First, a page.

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Western group hails introduction of PAW and FIN Act

Legislation blocks Trump administration regulations hamstringing the ESA 

For Immediate Release September 17, 2019


Erik Molvar, Western Watersheds Project, (307) 399-7910,


HAILEY, Ida. – Western Watersheds Project today praised congressional leadership for introducing today a bill titled the Protect America’s Wildlife and Fish in Need of Protection Act (PAW and FIN Act). This bill blocks a recent Trump administration rulemaking that makes it more difficult to list rare and imperiled plants and wildlife under the Endangered Species Act, increases consideration of economic factors in listing decisions, and strips newly-listed ‘threatened species’ of most protections they previously enjoyed. Representatives Grijalva (D-AZ), Dingell (D-MI), and Beyer (D-VA) led the legislative effort in the House of Representatives.

“With the world in the grip of a biodiversity crisis, this is the worst possible time to hamstring the Endangered Species Act with reckless and irresponsible rule changes,” said Erik Molvar, a wildlife biologist and Executive Director with Western Watersheds Project. “America needs congressional leaders to step up and ensure that America’s endangered species get the strong, science-based protections they need to survive, and with the PAW and FIN Act, we see the leadership and restored legislative protections that our imperiled wildlife deserve.”

Included in the Trump administration’s ESA regulatory rollback was a provision repealing the “Blanket 4(d) Rule,” which up to this point had granted species listed as ‘threatened’ protection from actions that would “harass, harm, pursue, hunt, shoot, wound, kill, trap, capture, or collect [such species] or attempt to engage in any such conduct.” The new ESA regulations also prevent the designation of habitat presently unoccupied by the species in question from being designated as ‘critical habitat,’ a designation that blocks habitat destruction. For species headed toward extinction, expansion into unoccupied habitats is critical to recovering them to healthy population levels.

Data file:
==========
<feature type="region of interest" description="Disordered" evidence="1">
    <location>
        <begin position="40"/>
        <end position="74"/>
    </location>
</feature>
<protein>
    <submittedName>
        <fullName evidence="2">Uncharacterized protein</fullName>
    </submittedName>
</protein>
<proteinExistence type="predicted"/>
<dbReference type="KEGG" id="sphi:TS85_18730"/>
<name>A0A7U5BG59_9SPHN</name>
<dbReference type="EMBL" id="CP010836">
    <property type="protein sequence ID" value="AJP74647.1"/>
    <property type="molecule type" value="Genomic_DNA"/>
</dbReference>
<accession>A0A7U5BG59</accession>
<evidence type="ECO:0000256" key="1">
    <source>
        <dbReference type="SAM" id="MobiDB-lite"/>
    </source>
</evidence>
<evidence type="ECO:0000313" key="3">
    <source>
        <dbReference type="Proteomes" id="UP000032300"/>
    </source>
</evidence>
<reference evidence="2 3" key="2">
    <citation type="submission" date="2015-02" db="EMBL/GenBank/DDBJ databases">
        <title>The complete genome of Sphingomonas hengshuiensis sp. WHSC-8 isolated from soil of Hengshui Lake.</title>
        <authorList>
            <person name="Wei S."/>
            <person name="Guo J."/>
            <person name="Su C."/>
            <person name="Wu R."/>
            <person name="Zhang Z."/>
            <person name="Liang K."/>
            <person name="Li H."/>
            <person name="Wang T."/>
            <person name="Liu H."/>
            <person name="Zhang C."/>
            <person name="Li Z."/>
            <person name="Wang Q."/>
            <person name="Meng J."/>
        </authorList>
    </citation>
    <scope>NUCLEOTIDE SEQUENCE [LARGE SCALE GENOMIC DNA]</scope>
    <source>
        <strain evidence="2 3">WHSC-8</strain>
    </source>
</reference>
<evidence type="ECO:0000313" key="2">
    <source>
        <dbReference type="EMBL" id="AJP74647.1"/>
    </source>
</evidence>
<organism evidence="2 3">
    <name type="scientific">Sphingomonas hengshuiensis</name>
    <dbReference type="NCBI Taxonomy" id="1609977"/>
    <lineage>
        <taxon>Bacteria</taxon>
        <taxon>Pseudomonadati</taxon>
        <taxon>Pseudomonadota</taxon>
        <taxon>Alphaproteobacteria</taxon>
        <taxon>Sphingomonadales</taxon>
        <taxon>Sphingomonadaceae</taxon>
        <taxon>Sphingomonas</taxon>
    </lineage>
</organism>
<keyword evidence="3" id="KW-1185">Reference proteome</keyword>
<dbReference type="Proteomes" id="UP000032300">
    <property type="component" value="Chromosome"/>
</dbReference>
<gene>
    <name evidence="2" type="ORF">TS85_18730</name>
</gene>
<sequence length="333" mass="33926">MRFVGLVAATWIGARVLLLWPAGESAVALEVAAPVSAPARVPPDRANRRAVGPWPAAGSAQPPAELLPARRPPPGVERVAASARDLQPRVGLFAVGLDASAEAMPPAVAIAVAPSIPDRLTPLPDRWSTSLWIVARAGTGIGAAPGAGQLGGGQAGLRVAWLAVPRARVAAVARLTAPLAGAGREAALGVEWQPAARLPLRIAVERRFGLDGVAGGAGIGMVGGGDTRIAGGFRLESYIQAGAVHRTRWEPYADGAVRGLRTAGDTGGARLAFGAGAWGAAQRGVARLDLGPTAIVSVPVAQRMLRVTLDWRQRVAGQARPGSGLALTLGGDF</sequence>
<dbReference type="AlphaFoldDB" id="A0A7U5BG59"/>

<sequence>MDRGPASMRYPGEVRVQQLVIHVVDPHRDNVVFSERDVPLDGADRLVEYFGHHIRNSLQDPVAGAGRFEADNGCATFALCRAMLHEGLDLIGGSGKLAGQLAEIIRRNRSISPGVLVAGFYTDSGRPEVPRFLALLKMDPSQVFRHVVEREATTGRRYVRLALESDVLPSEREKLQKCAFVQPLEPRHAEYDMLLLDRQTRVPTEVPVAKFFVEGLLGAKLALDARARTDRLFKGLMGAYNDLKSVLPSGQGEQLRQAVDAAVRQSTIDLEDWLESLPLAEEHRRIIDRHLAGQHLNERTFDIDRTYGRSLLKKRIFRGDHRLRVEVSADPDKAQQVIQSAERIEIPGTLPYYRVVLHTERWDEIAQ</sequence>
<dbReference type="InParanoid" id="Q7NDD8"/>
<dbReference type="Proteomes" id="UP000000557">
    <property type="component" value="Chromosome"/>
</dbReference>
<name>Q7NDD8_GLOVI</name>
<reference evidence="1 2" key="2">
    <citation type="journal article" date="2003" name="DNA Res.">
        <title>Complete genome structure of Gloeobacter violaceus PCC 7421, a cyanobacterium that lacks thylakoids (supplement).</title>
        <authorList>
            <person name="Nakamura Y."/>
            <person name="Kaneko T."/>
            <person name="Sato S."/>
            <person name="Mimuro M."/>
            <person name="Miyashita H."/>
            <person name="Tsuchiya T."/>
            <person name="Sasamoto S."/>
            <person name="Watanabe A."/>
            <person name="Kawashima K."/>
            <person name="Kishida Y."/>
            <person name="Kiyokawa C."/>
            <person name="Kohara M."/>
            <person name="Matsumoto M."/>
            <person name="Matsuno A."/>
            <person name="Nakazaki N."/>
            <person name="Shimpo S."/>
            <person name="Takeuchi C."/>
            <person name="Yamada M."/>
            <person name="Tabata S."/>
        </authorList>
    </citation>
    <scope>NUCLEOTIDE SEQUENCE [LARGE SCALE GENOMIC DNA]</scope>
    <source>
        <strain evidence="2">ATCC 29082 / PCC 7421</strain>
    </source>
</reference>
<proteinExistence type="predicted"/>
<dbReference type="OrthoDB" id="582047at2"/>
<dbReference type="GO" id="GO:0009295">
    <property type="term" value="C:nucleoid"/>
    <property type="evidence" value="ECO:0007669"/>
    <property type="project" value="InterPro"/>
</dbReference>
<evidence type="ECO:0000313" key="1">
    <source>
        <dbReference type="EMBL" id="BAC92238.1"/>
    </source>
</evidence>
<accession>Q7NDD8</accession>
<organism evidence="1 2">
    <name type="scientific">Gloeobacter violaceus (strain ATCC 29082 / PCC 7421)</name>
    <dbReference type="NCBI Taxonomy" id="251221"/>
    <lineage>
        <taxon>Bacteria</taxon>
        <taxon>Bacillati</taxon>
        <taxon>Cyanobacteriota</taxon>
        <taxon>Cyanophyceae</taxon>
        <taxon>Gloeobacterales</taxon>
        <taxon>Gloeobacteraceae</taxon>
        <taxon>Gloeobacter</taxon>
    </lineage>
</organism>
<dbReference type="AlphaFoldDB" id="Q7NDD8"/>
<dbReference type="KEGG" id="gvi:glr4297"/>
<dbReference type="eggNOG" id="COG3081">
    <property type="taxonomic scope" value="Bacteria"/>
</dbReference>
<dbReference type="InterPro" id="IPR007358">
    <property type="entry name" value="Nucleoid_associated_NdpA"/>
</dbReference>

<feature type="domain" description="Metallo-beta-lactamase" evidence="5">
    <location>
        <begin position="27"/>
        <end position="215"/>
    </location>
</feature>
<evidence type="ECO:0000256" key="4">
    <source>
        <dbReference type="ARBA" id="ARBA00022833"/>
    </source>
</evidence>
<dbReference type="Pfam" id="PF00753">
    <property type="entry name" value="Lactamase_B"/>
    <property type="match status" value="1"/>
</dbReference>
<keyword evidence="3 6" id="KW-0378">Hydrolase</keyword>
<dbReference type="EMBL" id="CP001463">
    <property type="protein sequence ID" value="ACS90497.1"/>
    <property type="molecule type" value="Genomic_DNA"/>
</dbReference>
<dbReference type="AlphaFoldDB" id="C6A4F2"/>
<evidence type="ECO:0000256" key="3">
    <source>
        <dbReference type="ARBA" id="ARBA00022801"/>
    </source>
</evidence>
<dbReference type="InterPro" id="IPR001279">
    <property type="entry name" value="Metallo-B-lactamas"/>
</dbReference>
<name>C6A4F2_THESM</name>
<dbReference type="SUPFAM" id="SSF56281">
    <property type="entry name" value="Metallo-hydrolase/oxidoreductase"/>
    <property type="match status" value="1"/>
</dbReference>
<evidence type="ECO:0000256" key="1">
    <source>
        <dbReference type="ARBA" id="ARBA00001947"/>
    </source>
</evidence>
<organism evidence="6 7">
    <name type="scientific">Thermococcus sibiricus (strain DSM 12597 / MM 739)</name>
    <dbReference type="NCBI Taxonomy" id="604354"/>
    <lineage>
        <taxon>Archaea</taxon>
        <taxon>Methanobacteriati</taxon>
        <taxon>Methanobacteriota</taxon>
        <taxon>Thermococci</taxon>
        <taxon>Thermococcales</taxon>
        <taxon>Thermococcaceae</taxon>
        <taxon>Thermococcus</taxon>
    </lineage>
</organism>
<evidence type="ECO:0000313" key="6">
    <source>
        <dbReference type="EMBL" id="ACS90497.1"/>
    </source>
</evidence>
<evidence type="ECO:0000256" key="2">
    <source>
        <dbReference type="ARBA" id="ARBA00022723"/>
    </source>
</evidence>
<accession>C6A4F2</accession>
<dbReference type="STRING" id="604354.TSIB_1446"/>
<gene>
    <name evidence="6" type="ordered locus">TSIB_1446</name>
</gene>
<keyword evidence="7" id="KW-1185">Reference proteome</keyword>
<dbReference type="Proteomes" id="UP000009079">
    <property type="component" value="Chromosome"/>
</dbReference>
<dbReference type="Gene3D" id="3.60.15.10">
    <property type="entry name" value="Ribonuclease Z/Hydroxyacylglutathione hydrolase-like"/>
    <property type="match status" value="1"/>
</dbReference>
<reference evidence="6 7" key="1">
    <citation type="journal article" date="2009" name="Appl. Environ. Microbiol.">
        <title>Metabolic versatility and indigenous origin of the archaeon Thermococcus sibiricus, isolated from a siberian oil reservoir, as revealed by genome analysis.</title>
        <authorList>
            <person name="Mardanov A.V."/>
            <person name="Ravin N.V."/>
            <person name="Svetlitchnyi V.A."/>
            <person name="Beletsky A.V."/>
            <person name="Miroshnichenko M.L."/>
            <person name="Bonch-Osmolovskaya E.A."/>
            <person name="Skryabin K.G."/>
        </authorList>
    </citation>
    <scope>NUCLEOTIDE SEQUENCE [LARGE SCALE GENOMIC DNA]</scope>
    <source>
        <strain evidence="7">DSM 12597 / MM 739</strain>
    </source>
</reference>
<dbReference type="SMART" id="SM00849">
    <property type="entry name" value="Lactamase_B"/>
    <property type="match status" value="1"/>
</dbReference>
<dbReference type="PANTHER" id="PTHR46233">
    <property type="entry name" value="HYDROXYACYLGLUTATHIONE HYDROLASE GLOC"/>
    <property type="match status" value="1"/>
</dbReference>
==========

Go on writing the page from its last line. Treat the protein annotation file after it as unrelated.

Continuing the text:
“This Trump administration attack on the ESA renders ‘threatened species’ status a token protection, and will put many newly-listed species on a path to extinction,” said Molvar. “Introducing economic considerations into endangered species decision-making warps the process and ensures that politics can trump science to block protections for the rare species that need them. We’re pleased that Congress is putting its foot down with the PAW and FIN Act and making clear the original intent of the law: That science, and only science, can dictate the outcome of conservation decisions once a species reaches the brink of extinction.”

A Senate version of the bill is slated for introduction soon.


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